We examined all possible pairs between 30 cancer types in the TCGA data set. For each pair, we selected hyperparameters using a 10-fold cross-validated random search. We then performed 30 80–20 training-test splits, computed β on the training sets and evaluated the c-value on the test sets for both cancers. We computed the paired t-test statistics value and its associated p-value for each pair with respect to the latent group lasso without multi-tasking. Finally, the false discovery rate (FDR) correction for the number of pairs tested per cancer was applied.

3 Results

3.1 Latent Group Lasso

As despite the popularity of group lasso, we could not find a comparison between standard lasso and group lasso model for the cancer survival prediction on gene expression data, we first evaluated and compared accuracies of these two models on 16 cancer types from the TCGA database with at least 300 patients per set (see Section 2.1 for data set description). Out of the 16 cancers tested, five had a significantly higher prediction accuracy (c-value) for simple lasso, seven were significantly higher for latent group lasso and there was no significant difference for the remaining four cancers (Figure 2A). Also, model reproducibility measured through the averaged congruence coefficients (see Section 2.4) was better for the group lasso model for 12 out of the 16 cancers tested (Figure 2B). The most frequently selected pathways across all cancer types over all random tests (i.e., 16 × 100 data points) are plotted in Figure 3. We observed that the most common pathways are the stromal up-(63%) and downtake (58%).


FIGURE 2. The average test prediction accuracy (c-value, (A)) and model stability (average congruence coefficients, (B)) for the standard and group lasso models, evaluated on 16 cancers from the TCGA data set. The error bars represent standard deviations. The asterisks (*) mark significant p-values at the p <0.05 level.


FIGURE 3. The most commonly selected pathways by group lasso across 16 cancer types with more that 300 samples. The frequency is computed over all random tests, totalling 1,600 data points.

Our results showed a very modest improvement in prediction accuracy from applying latent group lasso to cancer survival; however, we hypothesized that this accuracy could be improved by adding a multi-task term to the loss function to allow sharing information across cancer types.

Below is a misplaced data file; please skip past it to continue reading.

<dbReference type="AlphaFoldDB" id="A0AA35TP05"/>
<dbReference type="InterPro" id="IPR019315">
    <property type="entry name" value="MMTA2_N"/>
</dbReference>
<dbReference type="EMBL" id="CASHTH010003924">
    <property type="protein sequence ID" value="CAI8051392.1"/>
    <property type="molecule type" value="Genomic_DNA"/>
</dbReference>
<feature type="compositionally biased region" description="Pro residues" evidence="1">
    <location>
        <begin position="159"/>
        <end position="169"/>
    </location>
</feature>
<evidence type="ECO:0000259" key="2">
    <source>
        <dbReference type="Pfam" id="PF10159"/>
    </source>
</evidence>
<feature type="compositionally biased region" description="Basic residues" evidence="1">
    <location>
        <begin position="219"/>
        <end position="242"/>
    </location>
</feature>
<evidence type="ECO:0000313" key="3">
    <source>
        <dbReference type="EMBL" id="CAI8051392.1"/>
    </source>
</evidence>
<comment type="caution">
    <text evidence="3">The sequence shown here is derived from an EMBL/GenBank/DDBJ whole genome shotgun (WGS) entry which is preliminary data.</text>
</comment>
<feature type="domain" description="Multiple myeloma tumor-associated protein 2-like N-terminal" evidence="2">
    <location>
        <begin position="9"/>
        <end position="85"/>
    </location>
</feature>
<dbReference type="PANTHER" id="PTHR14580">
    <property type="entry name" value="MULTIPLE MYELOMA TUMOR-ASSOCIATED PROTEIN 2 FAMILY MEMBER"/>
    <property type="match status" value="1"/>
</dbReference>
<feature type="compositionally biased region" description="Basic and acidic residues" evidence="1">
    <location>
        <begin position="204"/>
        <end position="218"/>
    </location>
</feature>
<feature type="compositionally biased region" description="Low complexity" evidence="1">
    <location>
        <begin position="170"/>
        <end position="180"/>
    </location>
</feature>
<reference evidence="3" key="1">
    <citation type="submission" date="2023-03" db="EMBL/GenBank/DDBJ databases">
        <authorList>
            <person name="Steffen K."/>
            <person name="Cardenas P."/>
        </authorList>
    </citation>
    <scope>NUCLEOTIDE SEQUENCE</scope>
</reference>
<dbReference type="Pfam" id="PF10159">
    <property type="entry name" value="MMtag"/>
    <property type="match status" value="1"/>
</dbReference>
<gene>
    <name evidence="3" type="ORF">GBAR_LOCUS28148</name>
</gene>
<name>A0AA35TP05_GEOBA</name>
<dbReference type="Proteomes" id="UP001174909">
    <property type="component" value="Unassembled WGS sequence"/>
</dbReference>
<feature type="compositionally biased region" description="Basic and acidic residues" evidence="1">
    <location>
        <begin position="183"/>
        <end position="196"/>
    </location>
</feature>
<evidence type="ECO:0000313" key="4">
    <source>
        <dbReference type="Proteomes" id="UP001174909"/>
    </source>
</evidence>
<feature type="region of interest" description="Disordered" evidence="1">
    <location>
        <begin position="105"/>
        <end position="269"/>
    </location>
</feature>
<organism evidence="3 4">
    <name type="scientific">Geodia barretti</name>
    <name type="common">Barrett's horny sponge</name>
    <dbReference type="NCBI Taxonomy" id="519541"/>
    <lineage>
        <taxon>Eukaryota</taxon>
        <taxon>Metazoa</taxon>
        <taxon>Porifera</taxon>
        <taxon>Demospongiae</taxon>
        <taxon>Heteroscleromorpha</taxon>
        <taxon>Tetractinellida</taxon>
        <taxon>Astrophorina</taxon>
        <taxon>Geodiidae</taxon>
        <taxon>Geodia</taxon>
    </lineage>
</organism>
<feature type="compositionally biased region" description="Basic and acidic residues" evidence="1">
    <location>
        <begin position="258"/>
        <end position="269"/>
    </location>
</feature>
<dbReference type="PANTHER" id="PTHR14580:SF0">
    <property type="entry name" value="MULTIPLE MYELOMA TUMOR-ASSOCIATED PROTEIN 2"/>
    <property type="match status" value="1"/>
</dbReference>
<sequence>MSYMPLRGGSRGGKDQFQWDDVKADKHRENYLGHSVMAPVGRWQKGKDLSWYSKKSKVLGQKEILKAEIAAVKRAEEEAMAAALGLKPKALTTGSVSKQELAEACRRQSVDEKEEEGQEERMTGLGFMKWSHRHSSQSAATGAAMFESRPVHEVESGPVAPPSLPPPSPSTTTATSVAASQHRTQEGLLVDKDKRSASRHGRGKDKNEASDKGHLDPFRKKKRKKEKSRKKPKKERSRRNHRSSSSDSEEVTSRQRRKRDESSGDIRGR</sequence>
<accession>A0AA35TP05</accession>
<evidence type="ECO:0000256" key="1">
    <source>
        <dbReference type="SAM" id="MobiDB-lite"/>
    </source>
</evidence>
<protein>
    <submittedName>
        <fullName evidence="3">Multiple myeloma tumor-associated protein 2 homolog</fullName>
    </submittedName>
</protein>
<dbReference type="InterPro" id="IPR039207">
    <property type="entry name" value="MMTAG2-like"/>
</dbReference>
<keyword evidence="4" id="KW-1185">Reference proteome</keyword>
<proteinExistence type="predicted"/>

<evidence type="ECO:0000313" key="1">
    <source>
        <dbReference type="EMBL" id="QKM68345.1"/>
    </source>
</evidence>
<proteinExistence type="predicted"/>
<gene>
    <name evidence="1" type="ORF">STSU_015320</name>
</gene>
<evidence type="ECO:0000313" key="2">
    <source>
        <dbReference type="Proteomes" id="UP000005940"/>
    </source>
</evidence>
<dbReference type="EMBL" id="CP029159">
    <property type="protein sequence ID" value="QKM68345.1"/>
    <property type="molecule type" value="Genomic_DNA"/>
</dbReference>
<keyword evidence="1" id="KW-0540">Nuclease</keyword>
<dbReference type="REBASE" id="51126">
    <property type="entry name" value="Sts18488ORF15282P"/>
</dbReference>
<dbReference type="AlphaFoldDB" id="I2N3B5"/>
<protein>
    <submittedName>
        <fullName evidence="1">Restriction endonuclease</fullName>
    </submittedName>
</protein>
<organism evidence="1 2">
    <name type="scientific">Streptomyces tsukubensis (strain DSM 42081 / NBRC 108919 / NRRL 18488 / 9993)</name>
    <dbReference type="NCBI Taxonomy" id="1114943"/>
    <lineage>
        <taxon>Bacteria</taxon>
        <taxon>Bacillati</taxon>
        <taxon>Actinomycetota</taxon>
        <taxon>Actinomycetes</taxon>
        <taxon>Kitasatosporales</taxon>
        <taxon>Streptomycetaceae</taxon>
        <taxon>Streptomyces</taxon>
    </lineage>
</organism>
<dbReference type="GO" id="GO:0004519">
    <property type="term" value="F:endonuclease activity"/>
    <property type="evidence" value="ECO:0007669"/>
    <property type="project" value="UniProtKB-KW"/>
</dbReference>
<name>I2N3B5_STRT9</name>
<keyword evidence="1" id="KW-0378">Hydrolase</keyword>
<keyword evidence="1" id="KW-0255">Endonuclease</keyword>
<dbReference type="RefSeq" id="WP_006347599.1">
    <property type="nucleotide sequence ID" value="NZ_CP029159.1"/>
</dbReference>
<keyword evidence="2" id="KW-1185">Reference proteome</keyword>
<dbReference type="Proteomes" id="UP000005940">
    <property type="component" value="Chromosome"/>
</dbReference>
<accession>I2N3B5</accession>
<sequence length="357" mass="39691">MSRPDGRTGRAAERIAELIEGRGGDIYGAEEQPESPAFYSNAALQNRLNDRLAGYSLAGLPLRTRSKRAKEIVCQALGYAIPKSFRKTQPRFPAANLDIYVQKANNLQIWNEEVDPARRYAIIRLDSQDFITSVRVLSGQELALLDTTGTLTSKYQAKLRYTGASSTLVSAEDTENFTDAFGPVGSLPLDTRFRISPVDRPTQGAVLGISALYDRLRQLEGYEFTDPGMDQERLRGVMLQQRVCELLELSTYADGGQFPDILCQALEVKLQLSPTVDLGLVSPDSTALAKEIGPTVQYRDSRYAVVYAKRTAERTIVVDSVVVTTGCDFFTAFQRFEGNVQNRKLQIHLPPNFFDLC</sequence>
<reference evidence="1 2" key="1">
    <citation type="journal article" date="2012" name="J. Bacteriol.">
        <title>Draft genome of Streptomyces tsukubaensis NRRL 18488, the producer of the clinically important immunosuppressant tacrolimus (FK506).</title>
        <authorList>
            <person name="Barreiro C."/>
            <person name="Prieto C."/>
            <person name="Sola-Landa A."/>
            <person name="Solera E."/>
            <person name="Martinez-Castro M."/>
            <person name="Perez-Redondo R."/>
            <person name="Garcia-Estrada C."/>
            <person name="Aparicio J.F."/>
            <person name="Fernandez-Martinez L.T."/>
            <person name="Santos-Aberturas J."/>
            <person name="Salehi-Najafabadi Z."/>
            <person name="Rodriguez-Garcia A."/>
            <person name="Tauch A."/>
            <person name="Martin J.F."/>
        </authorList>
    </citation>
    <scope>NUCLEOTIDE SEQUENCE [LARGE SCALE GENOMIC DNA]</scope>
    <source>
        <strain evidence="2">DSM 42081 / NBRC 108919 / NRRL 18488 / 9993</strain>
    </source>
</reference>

3.2 Validating the Multi-Task Penalty on Synthetic Data

To explore the efficacy of the multi-task penalty (7) we designed, we first applied our approach to synthetic data sets T1 and T2 comprising 300 and 200 samples respectively (see Section 2.6 for the detailed data set description). Our simulation results showed that while the latent group lasso without multi-tasking generally selected the correct pathways for T1 (pathways 1, 2) and T2 (pathways 1, 3) the model also assigned non-zero coefficients to a number of the irrelevant pathways (Figures 4A,B). However, when the multi-task penalty was added, the number of irrelevant pathways included in the model usually reduced for both data sets (Figures 4C,D), and no correctly included pathways were lost. Furthermore, the average c-value increased significantly for T1 when the multi-task penalty was included, and did not change significantly for T2 (Figures 4E,F). From these results, we concluded that the multi-task penalty we designed was acting as intended. Finally, however, the congruence of the models across folds decreased for both sets, significantly for T2.


FIGURE 4. Performance of the multi-task model on a synthetic data set. Box plots showing the range of model coefficients β by pathway for standard group lasso (A–B) and multi-task group lasso (C–D) on T1 and T2 data sets. Out of the 69 total pathways, only pathways with at least one non-zero coefficient are shown. By design, activity of pathways 1 and 2, and one and three were predictive for patient survival for T1 and T2, respectively. The average congruence coefficient of β is 0.81 (T1) and 0.96 (T2) for single tasking, and 0.80 (T1) and 0.91 (T2) for multitasking (e–f) c-values and box plots of the paired difference for 100 random seeds for single and multi-tasking for T1 and T2 synthetic data. Note that T1 and T2 are sorted independently, so their random seed numberings do not correspond. The t-test p-values are 1.35⋅10–7 (T1) and 0.49 (T2).

3.3 Multi-Task Group Lasso Model on the TCGA Data